One of my most popular posts is one I wrote a number of years ago, now, on the fallacies of being a ‘devil’s advocate.’ There’s a larger discussion to be had about the issues I addressed in that post; not only is it frustrating to be engaged in discussions with people who regard your very life and existence as a fun intellectual exercise to debate, but, sometimes, it can be just plain frustrating to be in arguments with people about basic social issues at all. My father has always told me that I have to pick and choose my battles, and while he meant that I should choose which hill to die on judiciously, I’ve also taken it, in recent years, to mean that it’s not only okay, but totally reasonable, to walk away from ‘discussions’ that are clearly not productive.
Sometimes this really seems to shock people. They appear genuinely upset when I say ‘this conversation is over’ or ‘I’m actually not interested in debating this with you.’ There’s an expectation that if you care about social justice and political issues, you’re always ‘on.’ You’re always ready to debate, you’re always ready to have theoretical discussions about your own lived experiences and the issues you care about, you’re always ready to defend yourself. That’s manifestly ridiculous and unjust, an expectation that’s simply not reasonable.
In June, Andi Zeisler at Bitch wrote a great Miss Opinionated column on the frustrations of debating people who don’t believe in the wage gap. She made some solid points about how to have discussions about the issue, but this was a particularly important piece of advice:
Understand that arguing may not be the best use of your time. However important this issue is to you, there are plenty of people who, for whatever reason, are never going to believe that such a thing as a gendered wage gap is real and deserves their attention. They want to argue with you not because they’re open to having their minds changed, but because they want to see you get all flustered and feel smug about how “emotional” you get. You are not required to spend your time trying to convince others of something they’re dead set against accepting. The entire culture of American politics is becoming one of people just shouting past each other, and nobody learning anything because it’s all so jerky and frustrating. So while sometimes it may feel fantastic to come to an argument fully prepared and then crush your opponent, it’s not your job to do so.
She nailed something that many people seem reluctant to accept or engage with: Sometimes, people approach a discussion in bad faith. They’re not interested in having a conversation with you about a topic. They’re interested in riling you up, breaking you down, winding you up, and crushing you. They want to see you flail and get flustered and get angry. They feel like they’re proving some kind of ‘point’ by doing so, as though browbeating someone into an unwanted discussion and then refusing to actually engage is some kind of accomplishment.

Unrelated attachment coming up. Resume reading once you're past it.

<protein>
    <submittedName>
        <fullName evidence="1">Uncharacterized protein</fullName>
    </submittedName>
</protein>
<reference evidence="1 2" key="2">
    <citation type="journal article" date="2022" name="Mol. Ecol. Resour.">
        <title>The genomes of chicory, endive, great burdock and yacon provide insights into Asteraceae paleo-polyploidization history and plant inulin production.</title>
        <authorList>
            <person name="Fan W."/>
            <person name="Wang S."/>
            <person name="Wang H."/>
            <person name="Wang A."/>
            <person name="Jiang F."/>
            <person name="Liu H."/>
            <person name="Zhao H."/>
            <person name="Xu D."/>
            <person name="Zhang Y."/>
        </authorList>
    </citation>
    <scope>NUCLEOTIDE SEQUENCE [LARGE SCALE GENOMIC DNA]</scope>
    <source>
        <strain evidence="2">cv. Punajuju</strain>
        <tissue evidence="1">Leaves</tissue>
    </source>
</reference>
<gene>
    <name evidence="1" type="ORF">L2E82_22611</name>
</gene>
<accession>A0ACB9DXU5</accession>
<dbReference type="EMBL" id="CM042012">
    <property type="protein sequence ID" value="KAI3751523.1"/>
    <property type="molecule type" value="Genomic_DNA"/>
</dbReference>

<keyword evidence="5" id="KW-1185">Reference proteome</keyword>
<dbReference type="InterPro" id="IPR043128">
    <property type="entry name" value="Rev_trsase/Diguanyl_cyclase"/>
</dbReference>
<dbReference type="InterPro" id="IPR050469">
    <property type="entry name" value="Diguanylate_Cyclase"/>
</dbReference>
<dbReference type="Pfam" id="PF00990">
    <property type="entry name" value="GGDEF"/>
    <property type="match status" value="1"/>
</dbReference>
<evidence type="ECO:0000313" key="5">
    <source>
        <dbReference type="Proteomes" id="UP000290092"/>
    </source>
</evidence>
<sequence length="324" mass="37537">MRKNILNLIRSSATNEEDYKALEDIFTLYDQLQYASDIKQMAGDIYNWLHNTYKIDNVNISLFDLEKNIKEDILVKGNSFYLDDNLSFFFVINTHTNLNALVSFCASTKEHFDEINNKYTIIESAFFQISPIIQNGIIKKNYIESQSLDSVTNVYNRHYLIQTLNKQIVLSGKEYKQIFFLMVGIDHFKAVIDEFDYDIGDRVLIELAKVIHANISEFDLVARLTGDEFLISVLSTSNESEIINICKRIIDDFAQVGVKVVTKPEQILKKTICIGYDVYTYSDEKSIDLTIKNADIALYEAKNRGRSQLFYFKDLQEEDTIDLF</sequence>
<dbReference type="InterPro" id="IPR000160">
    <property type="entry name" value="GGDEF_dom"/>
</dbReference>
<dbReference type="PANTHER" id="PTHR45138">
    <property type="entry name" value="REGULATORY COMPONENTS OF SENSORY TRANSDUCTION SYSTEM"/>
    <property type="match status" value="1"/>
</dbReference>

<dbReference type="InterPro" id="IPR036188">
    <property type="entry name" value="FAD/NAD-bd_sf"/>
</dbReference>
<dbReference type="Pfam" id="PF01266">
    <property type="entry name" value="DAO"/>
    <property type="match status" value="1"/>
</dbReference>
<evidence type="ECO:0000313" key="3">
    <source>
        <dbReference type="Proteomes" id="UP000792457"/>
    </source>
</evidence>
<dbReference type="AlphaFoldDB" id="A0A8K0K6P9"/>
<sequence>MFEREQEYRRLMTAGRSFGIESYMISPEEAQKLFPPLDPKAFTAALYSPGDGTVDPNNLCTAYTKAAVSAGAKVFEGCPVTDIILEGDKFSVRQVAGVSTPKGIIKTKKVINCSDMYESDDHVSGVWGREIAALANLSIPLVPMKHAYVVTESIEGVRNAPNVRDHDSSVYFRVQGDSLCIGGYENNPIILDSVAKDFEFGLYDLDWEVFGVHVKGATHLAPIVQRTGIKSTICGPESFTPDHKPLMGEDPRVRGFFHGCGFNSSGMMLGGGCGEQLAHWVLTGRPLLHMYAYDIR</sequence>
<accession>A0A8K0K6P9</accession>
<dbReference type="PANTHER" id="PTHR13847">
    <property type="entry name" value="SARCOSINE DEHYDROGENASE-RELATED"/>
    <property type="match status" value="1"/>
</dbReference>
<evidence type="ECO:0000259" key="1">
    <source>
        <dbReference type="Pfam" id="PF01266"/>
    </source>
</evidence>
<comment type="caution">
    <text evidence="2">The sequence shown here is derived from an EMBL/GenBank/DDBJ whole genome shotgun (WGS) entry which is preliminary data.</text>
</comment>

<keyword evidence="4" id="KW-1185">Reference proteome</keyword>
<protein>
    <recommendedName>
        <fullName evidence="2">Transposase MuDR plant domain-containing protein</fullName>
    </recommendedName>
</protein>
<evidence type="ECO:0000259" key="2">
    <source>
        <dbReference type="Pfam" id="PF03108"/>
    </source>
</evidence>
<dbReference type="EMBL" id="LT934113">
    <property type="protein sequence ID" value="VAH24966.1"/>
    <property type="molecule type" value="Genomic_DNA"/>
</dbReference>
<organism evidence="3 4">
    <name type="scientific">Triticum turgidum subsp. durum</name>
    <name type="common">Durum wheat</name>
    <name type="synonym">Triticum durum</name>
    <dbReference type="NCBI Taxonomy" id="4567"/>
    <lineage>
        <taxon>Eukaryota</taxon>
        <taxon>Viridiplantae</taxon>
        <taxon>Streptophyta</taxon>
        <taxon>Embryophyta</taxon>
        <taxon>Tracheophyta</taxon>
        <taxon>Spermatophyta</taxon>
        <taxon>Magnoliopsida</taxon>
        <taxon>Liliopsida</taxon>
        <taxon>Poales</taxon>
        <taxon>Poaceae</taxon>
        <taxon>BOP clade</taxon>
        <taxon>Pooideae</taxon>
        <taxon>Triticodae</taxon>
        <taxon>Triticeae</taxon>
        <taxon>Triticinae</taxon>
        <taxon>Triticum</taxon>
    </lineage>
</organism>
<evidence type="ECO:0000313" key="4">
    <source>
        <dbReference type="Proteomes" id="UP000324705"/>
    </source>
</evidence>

And you, yes, you, you have the ability to tell when someone is entering a conversation in bad faith. You really do. I promise. You don’t owe anyone anything, as Zeisler pointed out, and it’s okay to just drop the mic and walk away. This isn’t about dodging out of conversations or ducking questions or refusing to engage or whatever BS insult someone’s going to sling at you. It’s about a totally reasonable conservation of energy and resources. It makes way more sense to seek out productive conversations that will lead to actual change than it does to repeatedly beat your head against a brick wall and watch nothing happen, other than a growing headache.
You have the right to choose whom you engage with, and when, and you get to decide how that engagement takes place. People who are not treating you with respect and giving a conversation their full attention are not worth your time, and you know who those people are. Maybe you’ve been socialised to ‘be nice’ and always take people seriously, but this is an attitude that reinforces structural oppression — if you’re too wrapped up in answering every Tom, Dick, and Harry, you can’t get on to the real work, which is way more important. They’re aware of this, too, using your frustration and anger as tools of distraction to draw you away from other things you could be doing.
In US culture, as Zeisler notes, ‘conversations’ about politics and society are often framed more like arguments, and there’s an attitude that talking over each other, yelling, and remaining in a fixed point with no interest in reconsidering or changing your position is how you have a chat with someone about a social issue. This is absurd, and it’s okay to push back against it. Not only okay, but necessary. People who want to engage this way need to learn that the people they’re trying to marginalise are wise to this particular trick, and are so not interested in entertaining it. There are lots of opportunities for dialogue with various communities, and there’s no need to let this kind of conversation be the standard of all political discussion.
This is about more than civility and respect for the people you talk to, but about a deeper need to engage with people who are actually interested in what you have to say. If someone only wants to wind you up and see you stumble, that person clearly isn’t ready to talk to you about the issues you’re addressing — and that individual should know that.
Image credit: Untitled, galaxies and hurricanes, Flickr.